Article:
kenny hodgart

An interview with ‘soixante-huitard’ Daniel Cohn-Bendit

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What a singulier month it has been in France: strikes in education and public transport; pupils at school gates branding teachers who work “scabs”; anti-government demonstrations in Paris over public sector job cuts and pension plan reform. The impression is of a nation derailing at the prospect of economic reform, kicking against the sudden pricks of change.

It is no wonder there has been such nostalgia for 40 years ago. This year’s upheavals have taken place against a backdrop of no little soul-searching with regard to the legacy of les evenements of May 1968, when student protests at Nanterre over claims for greater sexual freedom brought about general strikes and sparked a cultural revolution. Symposiums, television specials and some 120 exhibitions have contributed to a blossoming industry already served by more than 100 books on the subject.

Inevitably, parallels have been drawn between ’68 and 2008. President Nicolas Sarkozy is more unpopular now than General de Gaulle ever was then, perhaps for the simple reason that he was not elected by either of the old loyal blocs – Gaullist right, Socialist left – but rather swayed voters from across the spectrum with a political philosophy somewhat akin to Tony Blair’s ‘third way.’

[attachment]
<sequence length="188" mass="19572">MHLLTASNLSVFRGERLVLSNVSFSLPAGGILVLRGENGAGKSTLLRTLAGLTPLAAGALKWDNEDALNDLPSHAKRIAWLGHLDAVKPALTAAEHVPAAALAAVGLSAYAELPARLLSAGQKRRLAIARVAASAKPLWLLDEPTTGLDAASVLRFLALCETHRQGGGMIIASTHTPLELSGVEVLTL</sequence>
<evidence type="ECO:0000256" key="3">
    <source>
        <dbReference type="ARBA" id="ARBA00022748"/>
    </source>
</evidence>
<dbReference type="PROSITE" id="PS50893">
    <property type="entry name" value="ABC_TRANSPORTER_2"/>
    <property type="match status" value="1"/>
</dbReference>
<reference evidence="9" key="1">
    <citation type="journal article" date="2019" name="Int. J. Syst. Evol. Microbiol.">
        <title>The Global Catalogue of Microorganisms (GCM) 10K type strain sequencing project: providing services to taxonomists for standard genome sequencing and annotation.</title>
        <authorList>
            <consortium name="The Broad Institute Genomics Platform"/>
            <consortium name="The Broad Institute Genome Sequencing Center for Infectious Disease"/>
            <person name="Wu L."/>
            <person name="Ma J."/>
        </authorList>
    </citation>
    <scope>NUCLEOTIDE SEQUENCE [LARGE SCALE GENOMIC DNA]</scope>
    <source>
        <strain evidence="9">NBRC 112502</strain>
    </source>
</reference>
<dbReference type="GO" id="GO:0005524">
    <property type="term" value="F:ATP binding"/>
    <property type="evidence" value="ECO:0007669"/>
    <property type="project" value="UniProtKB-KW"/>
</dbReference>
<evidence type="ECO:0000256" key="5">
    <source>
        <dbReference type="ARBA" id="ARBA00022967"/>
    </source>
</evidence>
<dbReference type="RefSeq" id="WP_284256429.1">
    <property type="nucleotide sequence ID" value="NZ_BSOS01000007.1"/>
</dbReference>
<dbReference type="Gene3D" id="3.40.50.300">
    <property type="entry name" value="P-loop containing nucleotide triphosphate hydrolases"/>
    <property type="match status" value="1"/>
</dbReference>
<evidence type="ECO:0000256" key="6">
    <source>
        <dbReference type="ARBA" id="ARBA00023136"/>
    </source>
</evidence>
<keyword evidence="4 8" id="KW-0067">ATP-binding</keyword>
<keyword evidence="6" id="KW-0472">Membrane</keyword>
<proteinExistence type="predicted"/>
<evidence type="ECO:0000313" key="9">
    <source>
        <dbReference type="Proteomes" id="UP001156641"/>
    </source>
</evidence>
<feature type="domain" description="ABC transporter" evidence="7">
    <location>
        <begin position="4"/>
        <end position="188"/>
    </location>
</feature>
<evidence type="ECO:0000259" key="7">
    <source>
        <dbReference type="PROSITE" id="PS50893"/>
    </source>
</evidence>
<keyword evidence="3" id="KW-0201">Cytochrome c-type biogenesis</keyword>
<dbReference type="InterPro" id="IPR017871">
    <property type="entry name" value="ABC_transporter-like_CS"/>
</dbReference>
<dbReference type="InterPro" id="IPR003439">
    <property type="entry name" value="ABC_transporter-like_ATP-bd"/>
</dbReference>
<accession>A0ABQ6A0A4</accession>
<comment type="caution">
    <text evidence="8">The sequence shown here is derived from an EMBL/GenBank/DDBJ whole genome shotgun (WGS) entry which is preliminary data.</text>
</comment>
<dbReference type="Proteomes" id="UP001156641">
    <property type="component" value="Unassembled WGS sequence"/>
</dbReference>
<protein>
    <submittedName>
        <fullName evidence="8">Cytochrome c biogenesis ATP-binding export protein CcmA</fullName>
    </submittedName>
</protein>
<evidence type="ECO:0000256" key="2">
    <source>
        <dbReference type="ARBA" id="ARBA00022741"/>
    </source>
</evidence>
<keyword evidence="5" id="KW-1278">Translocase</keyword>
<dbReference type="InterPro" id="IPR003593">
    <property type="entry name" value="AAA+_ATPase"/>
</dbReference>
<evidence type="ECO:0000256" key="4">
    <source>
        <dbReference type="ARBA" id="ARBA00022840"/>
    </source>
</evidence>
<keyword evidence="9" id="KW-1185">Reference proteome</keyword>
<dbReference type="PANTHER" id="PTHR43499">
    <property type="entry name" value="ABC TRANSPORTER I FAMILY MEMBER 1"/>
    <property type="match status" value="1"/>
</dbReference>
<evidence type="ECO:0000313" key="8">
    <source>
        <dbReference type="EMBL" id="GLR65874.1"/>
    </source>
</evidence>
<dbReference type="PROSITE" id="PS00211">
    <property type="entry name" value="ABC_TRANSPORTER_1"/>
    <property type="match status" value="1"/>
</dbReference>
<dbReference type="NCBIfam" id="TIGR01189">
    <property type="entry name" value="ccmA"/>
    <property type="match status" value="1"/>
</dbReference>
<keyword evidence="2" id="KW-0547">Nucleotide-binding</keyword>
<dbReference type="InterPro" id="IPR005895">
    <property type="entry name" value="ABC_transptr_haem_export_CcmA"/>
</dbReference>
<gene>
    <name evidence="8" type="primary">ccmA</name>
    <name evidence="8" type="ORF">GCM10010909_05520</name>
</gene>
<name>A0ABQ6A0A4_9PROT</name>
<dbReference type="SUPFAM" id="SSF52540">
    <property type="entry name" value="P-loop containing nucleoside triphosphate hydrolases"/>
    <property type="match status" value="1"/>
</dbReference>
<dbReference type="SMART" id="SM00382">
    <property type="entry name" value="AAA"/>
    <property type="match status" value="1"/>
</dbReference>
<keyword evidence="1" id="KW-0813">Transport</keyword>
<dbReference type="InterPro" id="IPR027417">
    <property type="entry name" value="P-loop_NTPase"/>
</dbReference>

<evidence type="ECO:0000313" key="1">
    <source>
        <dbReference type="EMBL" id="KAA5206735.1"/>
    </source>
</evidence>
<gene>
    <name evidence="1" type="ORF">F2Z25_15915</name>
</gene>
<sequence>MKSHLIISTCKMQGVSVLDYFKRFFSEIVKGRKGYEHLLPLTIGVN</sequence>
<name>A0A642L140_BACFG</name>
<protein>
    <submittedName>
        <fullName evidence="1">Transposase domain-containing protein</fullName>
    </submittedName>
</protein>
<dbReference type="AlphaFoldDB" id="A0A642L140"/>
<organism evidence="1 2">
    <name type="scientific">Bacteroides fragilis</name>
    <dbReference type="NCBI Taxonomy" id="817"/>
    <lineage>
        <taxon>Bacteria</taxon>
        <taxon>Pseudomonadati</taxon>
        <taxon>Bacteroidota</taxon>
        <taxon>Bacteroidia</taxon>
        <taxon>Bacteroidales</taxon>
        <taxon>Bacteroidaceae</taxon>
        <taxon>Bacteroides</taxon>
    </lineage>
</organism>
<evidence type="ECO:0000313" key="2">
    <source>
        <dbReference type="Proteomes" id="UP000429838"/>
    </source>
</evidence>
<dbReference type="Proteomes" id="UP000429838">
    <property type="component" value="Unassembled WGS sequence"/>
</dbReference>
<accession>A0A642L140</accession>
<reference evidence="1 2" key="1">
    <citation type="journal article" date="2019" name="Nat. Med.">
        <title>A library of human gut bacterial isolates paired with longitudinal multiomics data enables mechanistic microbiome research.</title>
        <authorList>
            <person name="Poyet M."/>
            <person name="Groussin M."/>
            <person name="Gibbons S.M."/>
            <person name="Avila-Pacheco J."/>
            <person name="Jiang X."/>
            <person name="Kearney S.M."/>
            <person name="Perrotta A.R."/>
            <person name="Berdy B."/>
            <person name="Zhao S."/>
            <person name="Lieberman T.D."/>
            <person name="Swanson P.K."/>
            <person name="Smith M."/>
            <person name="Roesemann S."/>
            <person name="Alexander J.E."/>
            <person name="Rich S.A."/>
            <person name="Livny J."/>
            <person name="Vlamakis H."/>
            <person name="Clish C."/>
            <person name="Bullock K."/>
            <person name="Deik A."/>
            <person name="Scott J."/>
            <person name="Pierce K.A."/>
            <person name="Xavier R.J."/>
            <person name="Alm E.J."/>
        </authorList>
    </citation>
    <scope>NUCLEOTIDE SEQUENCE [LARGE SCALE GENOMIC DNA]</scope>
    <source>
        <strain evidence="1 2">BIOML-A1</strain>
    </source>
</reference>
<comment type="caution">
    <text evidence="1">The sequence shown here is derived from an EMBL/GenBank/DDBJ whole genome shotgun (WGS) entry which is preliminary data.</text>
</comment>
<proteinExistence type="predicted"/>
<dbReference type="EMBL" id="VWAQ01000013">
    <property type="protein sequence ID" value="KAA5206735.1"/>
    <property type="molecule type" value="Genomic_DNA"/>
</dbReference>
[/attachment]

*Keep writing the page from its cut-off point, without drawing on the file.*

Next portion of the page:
Danny Cohn-Bendit, the anarchist figurehead of ’68 and now co-president of the European Green-European Free Alliance in the European Parliament, has his own views on the differences between then and now, however. “In 1968 we had a feeling to make history,” says the man born in France to German-Jewish parents then expelled from the country as a “seditious alien” for his agitational efforts. “We smelt freedom and we won cultural change. The legacy is the autonomy of the individual, and the idea that collective emancipation must be linked to individual autonomy. There was a revolution in society – at that time a married woman had to have written permission from her husband to open a bank account, education was authoritarian. After this, people became freer.

“The political climate in France today is a strange one, because people who voted for Sarkozy are now upset about him, but it’s not that they are looking towards the alternative. It is a country in between – in between the left and the right, between reform, but nothing will change for the individual.”